Health Information Organization (HIO): A group of organizations within a specific geographic (state or regional) area that share health care-related information, often via health information exchanges, according to accepted health care information technology standards.(15) .
Interoperability: The ability of a system to exchange electronic health information with and use electronic health information from other systems without special effort on the part of the user. This brief further specifies interoperability as the ability for health systems to electronically send, receive, find, and integrate or use health information with other electronic systems outside their organization.
Long-term care and post-acute care (LTPAC): Providers that provide long-term care services sin settings uch as skilled nursing facilities (SNFs), nursing facilities (NFs) home health agencies (HHAs), inpatient rehabilitation facilities (IRFs), long-term care hospitals (LTCHs), hospice, and community-based settings (e.g. group homes, assisted living facilities), among others.
Skilled Nursing Facility (SNF): Survey respondents that self-identified as a skilled nursing facility. Skilled nursing facilities traditionally provide short-term sub-acute care for persons recuperating from a hospitalization or an acute condition. See Data Source and Methods section for more detail on sample of nursing homes.
Data Source and Methods
The data presented in this brief are from the private company, QuintilesIMS (formerly SK&A). QuintlesIMS is a provider of U.S. healthcare reference information including EHR adoption. In collaboration with ONC, QuintilesIMS fielded a 10 question telephone survey between September and November of 2016. Refer to the appendix for the subset of questions asked in the survey and presented in this brief.
One thousand facilities rendering LTPAC services were surveyed. Of the facilities surveyed, 813 self-identified as a SNF and of those 782 (96%) were CMS Medicare-certified skilled nursing or nursing facilities. CMS certification was verified using the CMS September 2016 Provider of Services file.
Significant differences noted throughout the data brief were tested using p < 0.05 as the threshold.
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10. Centers for Disease Control and Prevention. QuickStats: Percentage of Long-Term Care Services Providers That Use Electronic Health Records and Have a Computerized System for Electronic Health Information Exchange, by Provider Sector and Type of Electronic Health Information United States, 2014. MMWR: November 20, 2015 / 64(45);1278. Available at: https://www.cdc.gov/mmwr/preview/mmwrhtml/mm6445a8.htm
11. Long-Term and Post-Acute Care (LTPAC) Providers and Health Information Exchange (HIE). Office of the National Coordinator. August 2016. Available at: https://www.healthit.gov/sites/default/files/ltpac_providers_and_hie_082516_final_2.pdf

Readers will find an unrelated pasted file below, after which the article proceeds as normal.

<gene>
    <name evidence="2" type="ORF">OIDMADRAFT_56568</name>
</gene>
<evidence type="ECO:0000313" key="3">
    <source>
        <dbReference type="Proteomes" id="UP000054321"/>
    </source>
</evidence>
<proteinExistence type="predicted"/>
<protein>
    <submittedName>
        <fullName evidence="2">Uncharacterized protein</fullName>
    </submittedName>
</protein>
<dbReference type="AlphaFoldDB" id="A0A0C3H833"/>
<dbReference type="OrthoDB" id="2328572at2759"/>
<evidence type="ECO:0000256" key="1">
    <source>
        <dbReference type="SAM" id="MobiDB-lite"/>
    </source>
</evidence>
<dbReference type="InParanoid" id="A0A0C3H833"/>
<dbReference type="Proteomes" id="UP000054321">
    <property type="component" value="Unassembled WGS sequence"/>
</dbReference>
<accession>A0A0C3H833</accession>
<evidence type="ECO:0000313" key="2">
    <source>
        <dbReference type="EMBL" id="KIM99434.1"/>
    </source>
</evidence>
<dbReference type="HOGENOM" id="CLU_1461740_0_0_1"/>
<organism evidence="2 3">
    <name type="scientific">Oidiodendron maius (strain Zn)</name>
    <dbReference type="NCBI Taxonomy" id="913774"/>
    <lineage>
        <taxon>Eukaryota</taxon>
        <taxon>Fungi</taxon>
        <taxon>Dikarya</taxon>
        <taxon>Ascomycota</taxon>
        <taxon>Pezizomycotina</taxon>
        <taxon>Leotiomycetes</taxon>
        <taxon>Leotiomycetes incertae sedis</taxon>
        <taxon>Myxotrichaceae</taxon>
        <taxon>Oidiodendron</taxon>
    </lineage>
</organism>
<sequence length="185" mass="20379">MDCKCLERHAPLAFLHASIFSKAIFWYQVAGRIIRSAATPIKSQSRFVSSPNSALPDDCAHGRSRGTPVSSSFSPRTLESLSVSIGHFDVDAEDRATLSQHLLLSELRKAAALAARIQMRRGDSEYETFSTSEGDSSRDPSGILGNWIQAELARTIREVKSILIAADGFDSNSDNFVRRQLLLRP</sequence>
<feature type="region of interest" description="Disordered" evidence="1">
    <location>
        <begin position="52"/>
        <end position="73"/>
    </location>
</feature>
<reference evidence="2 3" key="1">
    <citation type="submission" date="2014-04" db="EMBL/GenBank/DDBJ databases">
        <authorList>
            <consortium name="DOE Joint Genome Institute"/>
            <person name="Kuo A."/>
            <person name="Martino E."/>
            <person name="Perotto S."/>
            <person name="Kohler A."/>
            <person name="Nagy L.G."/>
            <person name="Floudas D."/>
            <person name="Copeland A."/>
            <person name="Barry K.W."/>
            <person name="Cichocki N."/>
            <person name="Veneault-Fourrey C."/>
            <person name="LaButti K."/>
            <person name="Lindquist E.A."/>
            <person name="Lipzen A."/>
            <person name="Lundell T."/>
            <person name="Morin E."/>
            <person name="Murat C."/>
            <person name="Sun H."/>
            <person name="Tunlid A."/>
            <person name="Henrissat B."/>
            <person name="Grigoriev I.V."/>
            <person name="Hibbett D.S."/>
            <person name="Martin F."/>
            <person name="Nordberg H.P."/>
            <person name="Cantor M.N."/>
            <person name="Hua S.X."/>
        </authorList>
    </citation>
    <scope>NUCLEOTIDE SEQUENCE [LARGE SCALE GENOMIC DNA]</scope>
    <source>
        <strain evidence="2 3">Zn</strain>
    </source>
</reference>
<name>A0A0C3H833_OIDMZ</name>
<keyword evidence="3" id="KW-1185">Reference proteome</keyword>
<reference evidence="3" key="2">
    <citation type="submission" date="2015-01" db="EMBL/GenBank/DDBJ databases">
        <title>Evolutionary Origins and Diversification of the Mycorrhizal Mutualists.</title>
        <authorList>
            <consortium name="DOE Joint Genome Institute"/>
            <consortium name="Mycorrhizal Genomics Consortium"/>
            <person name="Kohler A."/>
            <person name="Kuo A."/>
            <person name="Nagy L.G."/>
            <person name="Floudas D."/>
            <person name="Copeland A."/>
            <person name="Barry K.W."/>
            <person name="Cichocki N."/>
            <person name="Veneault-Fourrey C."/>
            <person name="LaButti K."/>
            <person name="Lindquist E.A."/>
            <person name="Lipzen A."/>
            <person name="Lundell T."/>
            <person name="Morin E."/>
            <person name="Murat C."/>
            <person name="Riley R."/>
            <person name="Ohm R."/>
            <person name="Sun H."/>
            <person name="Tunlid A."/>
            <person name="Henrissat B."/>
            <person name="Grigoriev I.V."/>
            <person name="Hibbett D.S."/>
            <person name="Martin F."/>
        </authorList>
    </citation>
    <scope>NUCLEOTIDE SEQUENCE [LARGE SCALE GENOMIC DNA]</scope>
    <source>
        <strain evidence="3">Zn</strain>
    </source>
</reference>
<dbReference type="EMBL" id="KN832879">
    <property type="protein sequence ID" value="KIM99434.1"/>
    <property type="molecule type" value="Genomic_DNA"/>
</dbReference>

12. IMPROVING MEDICARE POST-ACUTE CARE TRANSFORMATION ACT OF 2014 - IMPACT Act of 2014 - Public Law 113-185 - 113th Congress (2013-2014). Available at: https://www.congress.gov/bill/113th-congress/house-bill/4994/text
13. IMPACT Act: Connecting Post-Acute Care across the Care Continuum. Centers for Medicare & Medicaid. Available at: https://www.cms.gov/Outreach-and-Education/Outreach/NPC/National-Provider-Calls-and-Events-Items/2016-02-04-IMPACT-Act.html
14. SMD #16-003. Availability of HITECH Administrative Matching Funds to Help Professionals and Hospitals Eligible for Medicare EHR Incentive Payments Connect to Other Medicaid Providers https://www.medicaid.gov/federal-policy-guidance/downloads/smd16003.pdf
15. Scheid D, Yeaman B, Nagykaldi Z, Mold J. Regional Health eDecisions: A Guide to Connecting Health Information Exchange in Primary Care. (Prepared by the Department of Family and Preventive Medicine, University of Oklahoma Health Sciences Center, and Norman Physician Hospital Organization, under Contract No. 290-07-10009-5.) AHRQ Publication No. 13-0018-EF. Rockville, MD: Agency for Healthcare Research and Quality. May 2013.
The authors are with the Office of the National Coordinator for Health Information Technology (ONC). The data brief was completed under the direction of Seth Pazinski, Director of the Office of Planning, Evaluation, and Analysis and Talisha Searcy, Director of Research and Evaluation for the Office of Planning, Evaluation, and Analysis. Other staff that contributed to this document include: Yuriy Pylypchuk and Vaishali Patel from OPEA, and Liz Palena-Hall from the Office of Policy at ONC.
Alvarado, C. S., Zook, K., & Henry, J. (September 2017) Electronic Health Record Adoption and Interoperability among U.S. Nursing Facilities in 2016. ONC Data Brief, no. 39. Office of the National Coordinator for Health Information Technology: Washington, DC.
Appendix Table 1: Survey questions assessing EHR adoption and interoperability among skilled nursing facilities
Appendix Table 2: Characteristics of sample of SNFs